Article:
Volume 1: The Ear (edited by Paul Fuchs) Volume 2: The Auditory Brain (edited by Alan Palmer and Adrian Rees) Volume 3: Hearing (edited by Chris Plack) Auditory science is one of the fastest growing areas of biomedical research. There are now around 10, 000 researchers in auditory science, and ten times that number working in allied professions. This growth is attributable to several major developments: Research on the inner ear has shown that elaborate systems of mechanical, transduction and neural processes serve to improve sensitivity, sharpen frequency tuning, and modulate response of the ear to sound. Most recently, the molecular machinery underlying these phenomena has been explored and described in detail. The development, maintenance, and repair of the ear are also subjects of contemporary interest at the molecular level, as is the genetics of hearing disorders due to cochlear malfunctions.Planning Policy Guidance 24 (PPG24) a Planning and Noise. London: HMSO. Department of Transport (1995). Calculation ofRailway Noise. London: HMSO. Department of Transport and Welsh Office (1988). Calculation ofRoad Traffic Noise.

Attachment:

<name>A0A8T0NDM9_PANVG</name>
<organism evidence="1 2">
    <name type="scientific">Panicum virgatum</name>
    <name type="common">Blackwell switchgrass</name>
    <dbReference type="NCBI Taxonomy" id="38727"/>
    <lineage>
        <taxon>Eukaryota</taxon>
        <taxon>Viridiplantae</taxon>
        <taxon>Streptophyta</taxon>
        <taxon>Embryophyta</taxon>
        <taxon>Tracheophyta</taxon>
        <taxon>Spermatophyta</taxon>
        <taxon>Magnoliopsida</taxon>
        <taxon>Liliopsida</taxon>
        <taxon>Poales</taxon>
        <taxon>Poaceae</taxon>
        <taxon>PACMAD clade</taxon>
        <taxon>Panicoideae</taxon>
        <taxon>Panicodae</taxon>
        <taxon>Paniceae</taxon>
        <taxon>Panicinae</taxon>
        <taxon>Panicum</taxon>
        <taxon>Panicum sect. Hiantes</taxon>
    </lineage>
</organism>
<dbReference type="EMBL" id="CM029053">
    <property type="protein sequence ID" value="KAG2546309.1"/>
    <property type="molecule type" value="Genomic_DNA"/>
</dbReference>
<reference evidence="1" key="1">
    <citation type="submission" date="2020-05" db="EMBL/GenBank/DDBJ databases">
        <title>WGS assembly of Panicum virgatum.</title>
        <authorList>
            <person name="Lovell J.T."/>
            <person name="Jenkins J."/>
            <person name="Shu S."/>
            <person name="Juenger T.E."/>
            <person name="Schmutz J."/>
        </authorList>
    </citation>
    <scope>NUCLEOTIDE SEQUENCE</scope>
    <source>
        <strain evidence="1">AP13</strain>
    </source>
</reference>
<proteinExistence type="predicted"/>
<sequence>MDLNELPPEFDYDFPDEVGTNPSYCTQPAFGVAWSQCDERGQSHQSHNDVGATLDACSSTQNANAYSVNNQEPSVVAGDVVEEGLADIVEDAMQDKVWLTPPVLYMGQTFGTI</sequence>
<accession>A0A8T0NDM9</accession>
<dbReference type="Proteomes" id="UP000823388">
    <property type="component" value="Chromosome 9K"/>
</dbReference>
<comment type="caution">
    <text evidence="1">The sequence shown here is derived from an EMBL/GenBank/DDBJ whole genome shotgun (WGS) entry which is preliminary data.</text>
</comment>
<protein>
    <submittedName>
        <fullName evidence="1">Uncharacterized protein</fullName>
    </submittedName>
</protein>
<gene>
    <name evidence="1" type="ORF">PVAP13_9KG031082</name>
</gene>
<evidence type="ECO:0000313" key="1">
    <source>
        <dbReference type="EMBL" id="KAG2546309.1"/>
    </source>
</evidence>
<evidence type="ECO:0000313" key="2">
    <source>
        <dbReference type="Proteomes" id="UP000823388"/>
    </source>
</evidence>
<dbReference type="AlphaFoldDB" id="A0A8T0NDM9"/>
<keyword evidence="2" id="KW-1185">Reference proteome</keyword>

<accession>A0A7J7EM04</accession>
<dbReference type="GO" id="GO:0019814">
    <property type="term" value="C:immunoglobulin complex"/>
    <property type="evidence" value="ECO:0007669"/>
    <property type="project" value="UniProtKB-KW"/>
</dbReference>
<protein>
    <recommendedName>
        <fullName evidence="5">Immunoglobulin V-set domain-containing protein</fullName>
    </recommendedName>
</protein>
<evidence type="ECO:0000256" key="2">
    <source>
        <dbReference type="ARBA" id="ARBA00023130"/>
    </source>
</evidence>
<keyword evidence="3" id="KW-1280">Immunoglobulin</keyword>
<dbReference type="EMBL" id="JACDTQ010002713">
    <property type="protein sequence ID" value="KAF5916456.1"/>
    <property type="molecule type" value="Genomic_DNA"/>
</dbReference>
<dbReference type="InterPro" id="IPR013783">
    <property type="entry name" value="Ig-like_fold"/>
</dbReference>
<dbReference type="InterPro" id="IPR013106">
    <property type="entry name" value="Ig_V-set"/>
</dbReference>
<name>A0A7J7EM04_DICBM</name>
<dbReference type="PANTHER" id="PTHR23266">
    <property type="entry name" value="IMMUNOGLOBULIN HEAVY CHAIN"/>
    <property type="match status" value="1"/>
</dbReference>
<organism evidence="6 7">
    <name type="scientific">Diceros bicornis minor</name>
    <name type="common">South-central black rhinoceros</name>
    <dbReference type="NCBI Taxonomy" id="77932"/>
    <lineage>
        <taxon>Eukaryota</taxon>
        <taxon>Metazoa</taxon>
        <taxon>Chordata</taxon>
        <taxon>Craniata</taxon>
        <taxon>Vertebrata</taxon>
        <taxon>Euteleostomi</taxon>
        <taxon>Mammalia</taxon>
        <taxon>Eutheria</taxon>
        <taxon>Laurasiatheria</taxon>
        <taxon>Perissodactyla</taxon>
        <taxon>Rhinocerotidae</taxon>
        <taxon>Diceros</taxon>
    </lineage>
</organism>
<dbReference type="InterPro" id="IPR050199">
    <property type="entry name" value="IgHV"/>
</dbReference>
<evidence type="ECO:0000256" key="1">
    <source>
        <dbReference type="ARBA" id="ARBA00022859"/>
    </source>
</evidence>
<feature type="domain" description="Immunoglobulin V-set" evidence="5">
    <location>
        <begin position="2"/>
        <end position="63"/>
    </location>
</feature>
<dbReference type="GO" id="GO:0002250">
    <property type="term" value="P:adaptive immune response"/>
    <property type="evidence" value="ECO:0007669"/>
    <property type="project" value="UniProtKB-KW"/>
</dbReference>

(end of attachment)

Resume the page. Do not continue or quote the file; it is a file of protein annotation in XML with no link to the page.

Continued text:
|Title||:||Oxford Handbook of Auditory Science: Hearing|
|Publisher||:||Oxford University Press - 2010-01-14|